11/27-28, 8 PM synth player/composer Laurel Halo and guest percussioist Eli Keszler play selections from her recent album Dust, “revolving around loose and languid songs; warped, sun-filled, melted and at times, heavy-hearted and obscure. A collection of breezy, broken songs, based on woody instrumentation, sub bass and restlessness” at the Kitchen, $20

 11/29, 1 PM the Howard Williams Jazz Orchestra play big band standards at St Peter’s Church, Lex/54th

 11/29, 6 PM harmonium player Doyal Gauranga at the Rubin Museum of Art, free w/museum adm

 11/29, 7:30/9:30 PM a large ensemble assembled by the brilliant, epic Miho Hazama plays new big band jazz tunes by similarly awesome composers: Christopher Zuar, Erica Seguine, Jon Schapiro, Martha Kato, Chuck Iwanusa, Michael Thomas, Andy Clausen, Jihye Lee and Hazama herself at the Jazz Gallery, $15, wow.

1/29, 8 PM haunting, atmospheric brass band Slavic Soul Party spinoff the Mountain Lions at Barbes. They’re here the following night, 11/30 opening for the Eastern Blokhedz – who specialize in the catalog of legendary Polish singer Edita Piaha – who play at 10.

11/29, 9 PM gamelanesque downtown percussion icon Susie Ibarra plays the album release show for her new one, Perception with her DreamTime Ensemble at the Park Church Coop in Greenpoint, $15 adv tix avail at the Poisson Rouge box ofc

11/29. 9 PM the New School Punk & Noise Ensemble at Mannes School of Jazz Performance Space, Arnhold Hall, 55 W13th St on the 5th floor, free. Hey ho, let’s go! 

11/29, 9 PM smart, cleverly lyrical original swing chanteuse/songwriter/trombonist Emily Asher’s Garden Party at Radegast Hall.

11/29, 9 PM funky, lyrically intense dark folk jamband the Sometime Boys– with the riveting Sarah Mucho on vocals  at the small room at the Rockwood. Darkly jangly, catchy, new wave-ish rockers Melissa & the Mannequins  are at the big room an hour later for $10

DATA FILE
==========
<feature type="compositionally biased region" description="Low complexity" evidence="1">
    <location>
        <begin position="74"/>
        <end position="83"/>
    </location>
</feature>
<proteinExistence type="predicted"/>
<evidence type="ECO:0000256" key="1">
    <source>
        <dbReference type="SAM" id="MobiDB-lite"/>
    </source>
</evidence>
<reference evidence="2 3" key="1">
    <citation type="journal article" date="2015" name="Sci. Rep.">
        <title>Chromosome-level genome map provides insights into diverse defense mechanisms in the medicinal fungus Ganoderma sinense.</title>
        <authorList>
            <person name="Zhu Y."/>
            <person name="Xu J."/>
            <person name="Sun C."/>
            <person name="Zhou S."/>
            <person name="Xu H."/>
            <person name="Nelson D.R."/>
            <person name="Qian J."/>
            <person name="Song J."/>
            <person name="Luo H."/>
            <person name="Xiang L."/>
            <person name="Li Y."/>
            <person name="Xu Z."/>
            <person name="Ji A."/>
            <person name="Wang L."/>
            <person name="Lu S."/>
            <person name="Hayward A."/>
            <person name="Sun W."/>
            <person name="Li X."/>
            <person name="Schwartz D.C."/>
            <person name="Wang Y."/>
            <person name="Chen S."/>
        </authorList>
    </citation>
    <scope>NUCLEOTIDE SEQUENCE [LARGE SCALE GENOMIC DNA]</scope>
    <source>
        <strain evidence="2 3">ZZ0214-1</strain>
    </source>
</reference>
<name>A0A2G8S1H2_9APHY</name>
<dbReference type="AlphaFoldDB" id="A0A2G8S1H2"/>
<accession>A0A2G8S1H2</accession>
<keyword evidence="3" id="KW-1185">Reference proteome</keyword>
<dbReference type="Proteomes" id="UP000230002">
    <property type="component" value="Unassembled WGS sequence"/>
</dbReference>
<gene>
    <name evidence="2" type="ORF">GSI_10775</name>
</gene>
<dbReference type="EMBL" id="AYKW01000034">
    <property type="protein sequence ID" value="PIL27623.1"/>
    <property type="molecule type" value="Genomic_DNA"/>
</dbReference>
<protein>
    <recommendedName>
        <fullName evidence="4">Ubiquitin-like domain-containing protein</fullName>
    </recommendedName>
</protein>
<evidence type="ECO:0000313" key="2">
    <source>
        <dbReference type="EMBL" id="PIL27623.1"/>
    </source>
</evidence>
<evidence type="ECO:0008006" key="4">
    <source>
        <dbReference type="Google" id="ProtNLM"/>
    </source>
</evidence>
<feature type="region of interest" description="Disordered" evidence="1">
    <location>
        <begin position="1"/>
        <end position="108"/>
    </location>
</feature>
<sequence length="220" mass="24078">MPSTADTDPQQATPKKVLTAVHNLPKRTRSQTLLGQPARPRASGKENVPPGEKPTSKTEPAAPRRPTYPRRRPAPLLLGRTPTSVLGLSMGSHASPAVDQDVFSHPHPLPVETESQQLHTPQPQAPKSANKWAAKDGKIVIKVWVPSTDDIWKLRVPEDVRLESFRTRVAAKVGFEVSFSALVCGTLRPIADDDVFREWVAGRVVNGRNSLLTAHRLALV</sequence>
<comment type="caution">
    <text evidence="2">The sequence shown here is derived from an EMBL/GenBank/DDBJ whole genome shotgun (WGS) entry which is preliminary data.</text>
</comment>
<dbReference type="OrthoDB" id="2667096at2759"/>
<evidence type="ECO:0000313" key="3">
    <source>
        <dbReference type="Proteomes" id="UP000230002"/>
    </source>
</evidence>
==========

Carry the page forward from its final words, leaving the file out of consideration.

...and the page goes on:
11/30, 6 PM tuneful postbop jazz guitarist Dave Juarez leads his trio at Cornelia St. Cafe, $10 + $10 min, followed at 8/10:30 by cinematic, nocturnally-inclined pastoral jazz vibraphonist Chris Dingman in a rare trio performance

 11/30, 7:30 PM indie classical chamber luminaries Talea Ensemble  play the NY premiere of FACE for voice and ensemble by Pierluigi Billone at the Italian Academy at Columbia University, 1161 Amsterdam Ave north of 116th St., free

11/30, 7;30 PM the edgy, microtonal Frikativ String Quartet: Sarah Bernstein , Scott Tixier, Mat Maneri, Tomeka Reid at the Owl

11/30, 8 PM Hans Tammen & the eleven-piece electroacoustic Dark Circuits Orchestra play “a controlled chaos of loud, visceral blast of colors, flashes and polyrhythmic machinations” at the Knockdown Center, $10

11/30, 9 PM one of the year’s best triplebills: Balkan bands Tipsy Oxcartt, Raya Brass Band and Dolunay at Littlefield, $10

11/30, 9:30 PM smartly populist oldtimey-flavored Americana band 2/3 Goat  at Hill Country

11/30. 9:30 PM enigmatically intense, sometimes assaultive jazz/postrock group Desert Foxx  at Pine Box Rock Shop

 11/30, 9:30 PM bouncy, catchy, sardonically lyrical 90s style Britrock band Maximo Park at Bowery Ballroom, $20 adv tix rec

12/1, 7:30 PM 10-piece Austrian new music ensemble Studio Dan play works rarely heard in the US including a Christian Schiller premiere at the Austrian Cultural Center, 11 E 52nd St., free, res req